The US adopts a hard line on Moscow and Beijing for objecting to action on Syria, while Russia says Clinton’s remarks are inappropriate
Turkish Foreign Minister Davutoğlu speaks with Tunisian counterpart Abdesalem (R) in Paris. Davutoğlu calls for more international pressure during the meeting. AA photo
Russia and China
must “pay a price” for blocking U.N. sanctions that might press Syrian President Bashar al-Assad into stepping down, U.S. Secretary of State Hillary Clinton said July 6 in some of Washington’s strongest remarks yet on the crisis.
“The only way that will change is if every nation represented here directly and urgently makes it clear that Russia
will pay a price. They are holding up progress, blockading it. That is no longer tolerable,” Clinton told the Friends of the Syrian People conference in Paris
on July 6.
Clinton’s remarks were followed immediately by a reaction from Russia, which was not present at the Paris
meeting. “I categorically reject the formulation that Russia
supports Bashar al-Assad’s regime in the situation that has developed in Syria,” said Deputy Foreign Minister Sergei Ryabkov in a statement quoted by Russian
“What the Russian
Federation is engaged in is not supporting specific politicians or political figures in Syria, but in work that we hope will help create the important dialogue between the authorities and the opposition. … The issue is not supporting specific political figures or leaders, but putting the process of regulating the crisis on a normal political basis.”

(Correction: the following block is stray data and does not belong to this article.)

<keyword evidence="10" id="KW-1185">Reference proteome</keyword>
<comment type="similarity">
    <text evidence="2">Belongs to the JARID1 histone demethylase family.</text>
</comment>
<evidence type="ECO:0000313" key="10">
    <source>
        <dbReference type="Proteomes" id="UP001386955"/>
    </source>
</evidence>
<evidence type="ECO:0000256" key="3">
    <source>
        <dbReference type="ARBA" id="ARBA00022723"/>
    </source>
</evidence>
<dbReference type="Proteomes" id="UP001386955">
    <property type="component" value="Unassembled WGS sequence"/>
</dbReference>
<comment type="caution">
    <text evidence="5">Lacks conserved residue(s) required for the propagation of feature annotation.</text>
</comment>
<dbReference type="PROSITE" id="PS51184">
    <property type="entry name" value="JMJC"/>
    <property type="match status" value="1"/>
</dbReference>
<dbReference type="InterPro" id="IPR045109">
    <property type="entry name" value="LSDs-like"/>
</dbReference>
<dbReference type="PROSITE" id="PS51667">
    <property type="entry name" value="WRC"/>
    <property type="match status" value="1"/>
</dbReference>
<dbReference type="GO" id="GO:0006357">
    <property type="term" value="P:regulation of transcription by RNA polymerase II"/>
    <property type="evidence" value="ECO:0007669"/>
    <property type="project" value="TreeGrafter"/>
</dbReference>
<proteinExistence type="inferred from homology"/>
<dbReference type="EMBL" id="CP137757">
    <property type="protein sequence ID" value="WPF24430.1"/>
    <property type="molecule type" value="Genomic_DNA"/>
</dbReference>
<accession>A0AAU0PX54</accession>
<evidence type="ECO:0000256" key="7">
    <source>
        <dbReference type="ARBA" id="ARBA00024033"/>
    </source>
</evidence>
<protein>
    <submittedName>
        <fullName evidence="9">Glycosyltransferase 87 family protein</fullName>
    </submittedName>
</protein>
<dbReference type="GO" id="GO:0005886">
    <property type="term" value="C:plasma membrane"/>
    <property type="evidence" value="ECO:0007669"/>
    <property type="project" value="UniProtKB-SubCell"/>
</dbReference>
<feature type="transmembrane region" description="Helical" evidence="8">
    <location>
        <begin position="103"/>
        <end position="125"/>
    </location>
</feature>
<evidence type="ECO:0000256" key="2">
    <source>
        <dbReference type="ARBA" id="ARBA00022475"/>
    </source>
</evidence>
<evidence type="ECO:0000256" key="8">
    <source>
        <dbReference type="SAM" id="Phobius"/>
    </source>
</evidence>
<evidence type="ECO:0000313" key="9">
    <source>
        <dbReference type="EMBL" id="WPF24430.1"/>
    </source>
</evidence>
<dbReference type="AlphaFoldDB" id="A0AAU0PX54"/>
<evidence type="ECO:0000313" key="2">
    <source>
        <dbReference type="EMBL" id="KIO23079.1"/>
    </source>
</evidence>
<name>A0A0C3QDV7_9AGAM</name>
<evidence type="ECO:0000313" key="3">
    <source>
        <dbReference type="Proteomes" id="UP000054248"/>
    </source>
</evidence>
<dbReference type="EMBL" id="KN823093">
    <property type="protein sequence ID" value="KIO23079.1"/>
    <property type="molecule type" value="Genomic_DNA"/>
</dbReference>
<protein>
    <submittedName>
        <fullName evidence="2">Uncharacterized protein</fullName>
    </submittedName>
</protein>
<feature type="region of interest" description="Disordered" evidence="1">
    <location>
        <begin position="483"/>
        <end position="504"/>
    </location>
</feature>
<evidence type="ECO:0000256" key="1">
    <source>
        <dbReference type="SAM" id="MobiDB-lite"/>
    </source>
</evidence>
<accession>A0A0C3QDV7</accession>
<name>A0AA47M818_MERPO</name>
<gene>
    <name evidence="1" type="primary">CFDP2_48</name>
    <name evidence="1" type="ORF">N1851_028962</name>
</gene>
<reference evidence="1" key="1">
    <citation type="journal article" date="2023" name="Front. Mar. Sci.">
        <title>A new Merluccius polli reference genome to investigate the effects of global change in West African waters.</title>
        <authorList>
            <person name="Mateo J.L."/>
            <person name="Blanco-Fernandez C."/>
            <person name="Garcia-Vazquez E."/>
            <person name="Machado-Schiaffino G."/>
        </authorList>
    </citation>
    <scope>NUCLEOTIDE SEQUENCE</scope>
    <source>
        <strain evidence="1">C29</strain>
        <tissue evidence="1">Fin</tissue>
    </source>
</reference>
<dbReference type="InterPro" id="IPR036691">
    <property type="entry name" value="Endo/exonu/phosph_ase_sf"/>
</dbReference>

Russia criticize Clinton’s remarks as ‘inappropriate’
“The statement is inappropriate,” Deputy Foreign Minister Gennady Gatilov also told the Interfax news agency in an interview, saying the comment was not in line with the recent declaration signed in Geneva.
Turkish Foreign Minister Ahmet Davutoğlu, present at the conference, called for pressure on countries that support the Syrian administration and urged the necessity of establishing a transitional government for the future of the country.
French President François Hollande urged stiffer sanctions against al-Assad and more support for the rebels. “Bashar al-Assad must go ... It’s in the interest of Syria, of its neighbors and everyone who wants peace in the region.” British Foreign Secretary William Hague told the conference those countries that failed to impose sanctions were allowing al-Assad’s forces to go on killing.
Clinton and Hague were among the 50 foreign ministers and delegates meeting in Paris. But Russia
stayed away from a meeting they said was one-sided.
In its final statement on July 6, the Friends of the Syrian People called for a U.N. Security Council resolution backed by sanctions.
The meeting was seeking a resolution under the U.N. charter’s Chapter 7, including the threat of sanctions and diplomatic action in line with Article 41, which explicitly does not allow for use of armed force. Participants at the Paris
meeting called on the U.N. Security Council to “adopt, under the United Nations Charter’s Chapter 7, a resolution that reaffirms envoy Kofi Annan’s six-point plan,” the final statement said.